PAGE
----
If a combi will struggle with the demand, then consider using a system boiler with a hot water cylinder. Having a tank full of hot water will allow your system to handle the higher demand for hot water. As the system draws water on as required, there’s no need for a cold water tank in the attic.
Installing a complete system can be expensive. However, if your existing cylinder is in good condition, replacing the boiler is similar in price to installing a combi.
Type: Conventional boilers
Usually referred to by a few different names, conventional boilers are sometimes known as heat-only or traditional boilers. Think of this boiler type as version 1 of a system boiler. It’s three parts consist of the boiler, cold water tank (usually located in the loft) and hot water tank.
As you can imagine, it takes up a lot of space and can be quite complex to maintain. Not to mention the cost of installing the system. That said, it can supply hot water to multiple taps and showers, while still heating the property.
Even though conventional boilers have been replaced by the much-improved system boiler, they still are manufactured and have their use. That said, it’s easy to swap to a conventional boiler for a system boiler as the pipework is already there.
An older central heating system might not cope well if you swapped the boiler for a newer type as they can’t handle the additional output and pressure a newer system boiler would deliver.
Before making any changes, it’s a good idea to ask a local heating engineer to evaluate your current system and property. They will be able to help you build a system that can adequately supply your hot water demands.
They might conclude that your pipework can handle a system or combi boiler without adding too much additional pressure. So will recommend you that upgrade from your conventional boiler to one of these other boiler types.
Type: Condensing boilers
Some older properties have what’s known as a non-condensing boiler, a generic term that’s unrelated to a specific boiler type. As an energy-inefficient boiler, they are rarely used. A condensing boiler recycles excess gases and heat, meaning it offers better overall efficiency.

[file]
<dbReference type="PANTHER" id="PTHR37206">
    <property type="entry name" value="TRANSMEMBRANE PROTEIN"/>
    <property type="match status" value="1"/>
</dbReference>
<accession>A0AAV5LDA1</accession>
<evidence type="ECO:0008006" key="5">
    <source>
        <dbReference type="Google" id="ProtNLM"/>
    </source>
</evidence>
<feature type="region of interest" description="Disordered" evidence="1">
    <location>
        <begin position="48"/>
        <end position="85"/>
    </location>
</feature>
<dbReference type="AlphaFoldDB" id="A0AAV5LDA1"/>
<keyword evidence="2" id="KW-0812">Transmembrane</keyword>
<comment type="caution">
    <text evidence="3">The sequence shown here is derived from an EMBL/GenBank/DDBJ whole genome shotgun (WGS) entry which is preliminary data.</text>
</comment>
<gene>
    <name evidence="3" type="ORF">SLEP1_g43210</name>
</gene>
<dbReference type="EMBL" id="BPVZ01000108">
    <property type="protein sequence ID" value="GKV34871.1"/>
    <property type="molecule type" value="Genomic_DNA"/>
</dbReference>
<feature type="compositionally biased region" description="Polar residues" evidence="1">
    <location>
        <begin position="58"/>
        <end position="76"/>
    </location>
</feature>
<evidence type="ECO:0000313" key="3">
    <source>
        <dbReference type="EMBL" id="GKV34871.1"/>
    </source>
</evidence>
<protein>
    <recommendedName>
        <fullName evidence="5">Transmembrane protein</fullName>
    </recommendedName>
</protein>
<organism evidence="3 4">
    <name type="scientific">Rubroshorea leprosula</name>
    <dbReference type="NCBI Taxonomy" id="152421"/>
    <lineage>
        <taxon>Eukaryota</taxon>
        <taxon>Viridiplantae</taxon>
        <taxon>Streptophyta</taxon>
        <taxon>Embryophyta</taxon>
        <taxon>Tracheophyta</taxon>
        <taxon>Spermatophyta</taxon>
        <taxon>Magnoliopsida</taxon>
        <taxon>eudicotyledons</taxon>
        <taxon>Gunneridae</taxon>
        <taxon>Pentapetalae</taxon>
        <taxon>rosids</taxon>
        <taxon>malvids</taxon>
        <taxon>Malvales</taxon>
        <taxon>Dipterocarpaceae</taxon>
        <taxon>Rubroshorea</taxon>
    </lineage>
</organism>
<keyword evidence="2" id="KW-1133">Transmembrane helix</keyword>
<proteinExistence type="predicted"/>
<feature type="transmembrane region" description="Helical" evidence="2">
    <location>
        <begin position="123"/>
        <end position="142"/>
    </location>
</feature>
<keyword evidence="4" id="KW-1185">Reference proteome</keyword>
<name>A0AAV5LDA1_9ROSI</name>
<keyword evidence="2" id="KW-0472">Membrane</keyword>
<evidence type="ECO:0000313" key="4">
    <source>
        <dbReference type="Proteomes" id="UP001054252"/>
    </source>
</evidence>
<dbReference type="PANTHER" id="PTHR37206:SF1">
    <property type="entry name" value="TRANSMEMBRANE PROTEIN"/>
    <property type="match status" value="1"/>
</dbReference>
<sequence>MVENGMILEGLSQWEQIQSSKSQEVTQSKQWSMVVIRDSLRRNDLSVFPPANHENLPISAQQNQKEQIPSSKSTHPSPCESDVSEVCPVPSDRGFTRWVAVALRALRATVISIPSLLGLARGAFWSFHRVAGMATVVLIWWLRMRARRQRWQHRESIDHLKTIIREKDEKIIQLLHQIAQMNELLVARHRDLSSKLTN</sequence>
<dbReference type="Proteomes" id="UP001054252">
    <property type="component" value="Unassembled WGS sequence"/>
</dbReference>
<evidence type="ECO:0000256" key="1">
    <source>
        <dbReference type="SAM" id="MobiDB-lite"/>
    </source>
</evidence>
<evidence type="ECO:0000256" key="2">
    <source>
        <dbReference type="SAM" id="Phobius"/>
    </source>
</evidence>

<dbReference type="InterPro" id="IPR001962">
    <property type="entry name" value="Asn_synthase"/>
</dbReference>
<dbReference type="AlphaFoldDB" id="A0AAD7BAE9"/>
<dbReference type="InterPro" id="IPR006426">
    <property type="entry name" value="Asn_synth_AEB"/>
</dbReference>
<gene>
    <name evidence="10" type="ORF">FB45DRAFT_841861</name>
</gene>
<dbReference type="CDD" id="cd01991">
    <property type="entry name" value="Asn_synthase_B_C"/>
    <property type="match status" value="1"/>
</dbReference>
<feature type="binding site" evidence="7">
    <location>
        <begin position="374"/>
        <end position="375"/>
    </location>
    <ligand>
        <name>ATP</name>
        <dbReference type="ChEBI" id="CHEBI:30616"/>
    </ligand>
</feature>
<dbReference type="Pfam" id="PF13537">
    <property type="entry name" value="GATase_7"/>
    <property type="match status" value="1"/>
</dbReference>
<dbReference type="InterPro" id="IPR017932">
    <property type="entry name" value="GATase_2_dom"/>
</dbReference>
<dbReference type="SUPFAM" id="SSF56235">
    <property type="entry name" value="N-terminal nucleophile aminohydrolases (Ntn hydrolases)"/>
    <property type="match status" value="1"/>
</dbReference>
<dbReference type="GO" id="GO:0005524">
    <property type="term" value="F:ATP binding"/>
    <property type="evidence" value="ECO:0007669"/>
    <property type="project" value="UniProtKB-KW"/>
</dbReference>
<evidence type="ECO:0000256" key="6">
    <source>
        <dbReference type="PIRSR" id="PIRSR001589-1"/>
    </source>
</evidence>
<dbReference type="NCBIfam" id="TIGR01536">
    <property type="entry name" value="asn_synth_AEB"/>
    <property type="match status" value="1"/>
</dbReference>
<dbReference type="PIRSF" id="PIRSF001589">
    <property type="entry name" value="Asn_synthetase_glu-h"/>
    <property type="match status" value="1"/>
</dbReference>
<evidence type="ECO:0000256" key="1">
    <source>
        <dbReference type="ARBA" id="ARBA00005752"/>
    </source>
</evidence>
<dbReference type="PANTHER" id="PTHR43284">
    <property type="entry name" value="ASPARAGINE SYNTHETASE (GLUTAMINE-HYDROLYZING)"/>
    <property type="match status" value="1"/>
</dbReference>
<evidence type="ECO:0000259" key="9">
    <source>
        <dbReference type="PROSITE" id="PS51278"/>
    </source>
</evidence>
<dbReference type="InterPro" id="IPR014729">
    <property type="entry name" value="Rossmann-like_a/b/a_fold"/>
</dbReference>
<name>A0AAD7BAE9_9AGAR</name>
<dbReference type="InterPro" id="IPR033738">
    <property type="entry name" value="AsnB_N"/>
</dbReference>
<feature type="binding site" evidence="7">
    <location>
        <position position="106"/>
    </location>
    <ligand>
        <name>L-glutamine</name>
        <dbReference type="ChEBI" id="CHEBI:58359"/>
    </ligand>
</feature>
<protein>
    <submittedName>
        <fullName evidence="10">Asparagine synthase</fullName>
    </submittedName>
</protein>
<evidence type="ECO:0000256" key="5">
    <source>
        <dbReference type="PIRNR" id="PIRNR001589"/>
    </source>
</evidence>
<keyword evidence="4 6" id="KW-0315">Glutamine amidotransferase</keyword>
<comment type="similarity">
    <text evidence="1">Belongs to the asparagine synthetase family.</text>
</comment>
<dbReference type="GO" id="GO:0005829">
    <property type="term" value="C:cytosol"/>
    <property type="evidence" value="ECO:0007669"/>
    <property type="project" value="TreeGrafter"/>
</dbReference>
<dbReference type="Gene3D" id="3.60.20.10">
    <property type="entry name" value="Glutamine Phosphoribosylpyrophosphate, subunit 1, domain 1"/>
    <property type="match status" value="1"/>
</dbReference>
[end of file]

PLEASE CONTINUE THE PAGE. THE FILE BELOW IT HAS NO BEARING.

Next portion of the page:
Other boiler types
The above list covers the majority of current boiler types available. However, there are a few lesser-used boilers that are worth briefly covering.
An electric boiler uses electricity rather than gas or oil to provide your home with heating and hot water.
Oil fired boilers
Oil-fired boilers work in a very similar way to gas-powered boilers. However, they use oil to heat your water.
LPG gas boilers
LPG boilers need the fuel (LPG) has to be delivered to your home and stored in a tank or arrive as bottles.
Biomass boilers are affordable to run and they are help to reduce your carbon footprint. However, they are still very a specialised area with only a handful of installers.
Installation costs for each of the boiler types
The cost to install a new boiler will vary depending on a few factors. These include the complexity of your current system as well as the age of your pipework and how much needs replacing, and the type of boiler you choose.
You should hire a professional to evaluate your current system and build a new one around your requirements and property. The best place to start is with Boiler Guide who will supply three free, no-obligation quotes. All who can help you pick between the different boiler types.
After you’ve upgraded your boiler, consider how you can improve your home’s energy efficiency as this will drive down your bills even further.